Louis’ is a correct singular possessive form of the name Louis. Also, use this version for AP Style. E.g., “Louis’ car was destroyed in the accident.“ In contrast, the Chicago Manual of Style uses Louis’s as the singular possessive form. E.g., “Louis’s house is a bungalow.”
The following chart shows the different ways you can use the name Louis.
|Plural||Louis / Louises|
|Singular possessive||Louis’s / Louis’|
|Plural possessive||Louis’ /Louises’|
As you can see, the singular and plural forms of the name Louis are the same. Furthermore, Louis is a French name and the original plural in French. However, the plural form Louises is also correct.
Here are some examples of the different forms of Louis in sentences.
- Singular: Louis said he would be home late this evening.
- Plural: The palace contains the chambers of all the Louis of France.
- Singular possessive: Louis’ car is the one parked behind mine.
- Singular possessive: Louis’s wife is a paramedic.
- Plural possessive: Have you seen the three Louis’ drinks?
The singular possessive forms are the same in terms of meaning. However, according to the Associated Press Stylebook, you should use Louis’ without the extra “s.”
In contrast, the Chicago Manual of Style states that you should use Louis’s as the singular possessive form.
Furthermore, whichever version you decide to use in your pieces of writing, make sure you use the same version throughout.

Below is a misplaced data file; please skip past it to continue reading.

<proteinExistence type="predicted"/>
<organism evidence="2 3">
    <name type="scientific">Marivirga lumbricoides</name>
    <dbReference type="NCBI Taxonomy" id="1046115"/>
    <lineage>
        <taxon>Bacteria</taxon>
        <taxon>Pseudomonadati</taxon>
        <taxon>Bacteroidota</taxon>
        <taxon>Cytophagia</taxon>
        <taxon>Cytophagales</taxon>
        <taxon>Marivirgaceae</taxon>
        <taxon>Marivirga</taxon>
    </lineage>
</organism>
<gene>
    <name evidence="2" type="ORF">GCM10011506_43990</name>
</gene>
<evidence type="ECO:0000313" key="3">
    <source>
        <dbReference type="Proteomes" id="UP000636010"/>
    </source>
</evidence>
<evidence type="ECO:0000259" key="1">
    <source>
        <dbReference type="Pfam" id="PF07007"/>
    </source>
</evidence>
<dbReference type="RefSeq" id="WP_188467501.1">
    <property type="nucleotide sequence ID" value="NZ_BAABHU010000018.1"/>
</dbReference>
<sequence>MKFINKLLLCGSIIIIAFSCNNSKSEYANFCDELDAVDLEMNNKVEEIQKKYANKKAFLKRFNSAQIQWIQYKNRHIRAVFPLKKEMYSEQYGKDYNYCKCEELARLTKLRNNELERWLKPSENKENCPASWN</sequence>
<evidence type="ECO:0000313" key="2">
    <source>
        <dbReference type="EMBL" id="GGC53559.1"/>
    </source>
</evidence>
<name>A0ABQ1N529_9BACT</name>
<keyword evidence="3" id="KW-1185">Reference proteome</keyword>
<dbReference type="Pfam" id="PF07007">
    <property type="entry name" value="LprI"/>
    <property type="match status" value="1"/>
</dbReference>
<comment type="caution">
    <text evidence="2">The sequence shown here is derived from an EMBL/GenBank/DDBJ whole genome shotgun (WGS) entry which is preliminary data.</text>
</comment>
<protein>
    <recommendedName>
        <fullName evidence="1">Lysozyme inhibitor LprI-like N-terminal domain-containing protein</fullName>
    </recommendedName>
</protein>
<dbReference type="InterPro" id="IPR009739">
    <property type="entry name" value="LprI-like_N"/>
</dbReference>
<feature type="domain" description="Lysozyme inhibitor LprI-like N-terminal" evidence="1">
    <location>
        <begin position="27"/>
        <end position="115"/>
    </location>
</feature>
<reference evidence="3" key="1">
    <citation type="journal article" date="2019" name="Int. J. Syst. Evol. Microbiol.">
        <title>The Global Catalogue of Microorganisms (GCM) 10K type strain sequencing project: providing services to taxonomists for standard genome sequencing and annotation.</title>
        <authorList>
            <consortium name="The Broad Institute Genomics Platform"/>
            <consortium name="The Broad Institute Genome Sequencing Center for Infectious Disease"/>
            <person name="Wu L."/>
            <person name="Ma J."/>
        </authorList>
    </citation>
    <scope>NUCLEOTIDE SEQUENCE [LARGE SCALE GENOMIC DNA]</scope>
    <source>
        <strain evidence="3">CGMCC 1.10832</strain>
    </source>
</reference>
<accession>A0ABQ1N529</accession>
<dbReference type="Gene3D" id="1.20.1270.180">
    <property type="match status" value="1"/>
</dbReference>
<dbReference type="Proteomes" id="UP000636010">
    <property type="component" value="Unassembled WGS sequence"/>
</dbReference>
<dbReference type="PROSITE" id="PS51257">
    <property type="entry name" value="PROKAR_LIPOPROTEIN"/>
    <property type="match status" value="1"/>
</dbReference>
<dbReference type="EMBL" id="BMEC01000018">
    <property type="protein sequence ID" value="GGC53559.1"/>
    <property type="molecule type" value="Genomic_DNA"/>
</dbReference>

Getting possessives wrong in your writing can make it look amateurish. Therefore, you should keep reading the rest of the page to learn more about the different possessive forms of the name Louis.
The term Louis’s is a singular possessive form of the name Louis. Therefore, you should use it to indicate that something belongs to a person named Louis.
- Louis’s children attend the same school as mine.
- Louis’s office is downtown.
In addition, you should use Louis’s if you are writing a text that follows the Chicago Manual of Style.
The term Louis’ is also a correct singular possessive form of the name Louis.
Although this is the less common of the possessive forms, you should use this version whenever you are writing a text that follows AP Style.
- Louis’ mother is staying with us for Thanksgiving.
- Louis’ face looked very pale.
Furthermore, even though plural possessives of names are not common, Louis’ is the correct form, which you make by adding an apostrophe to the plural form of Louis, which is Louis.
- The different Louis’ famous palaces were built across France over several centuries.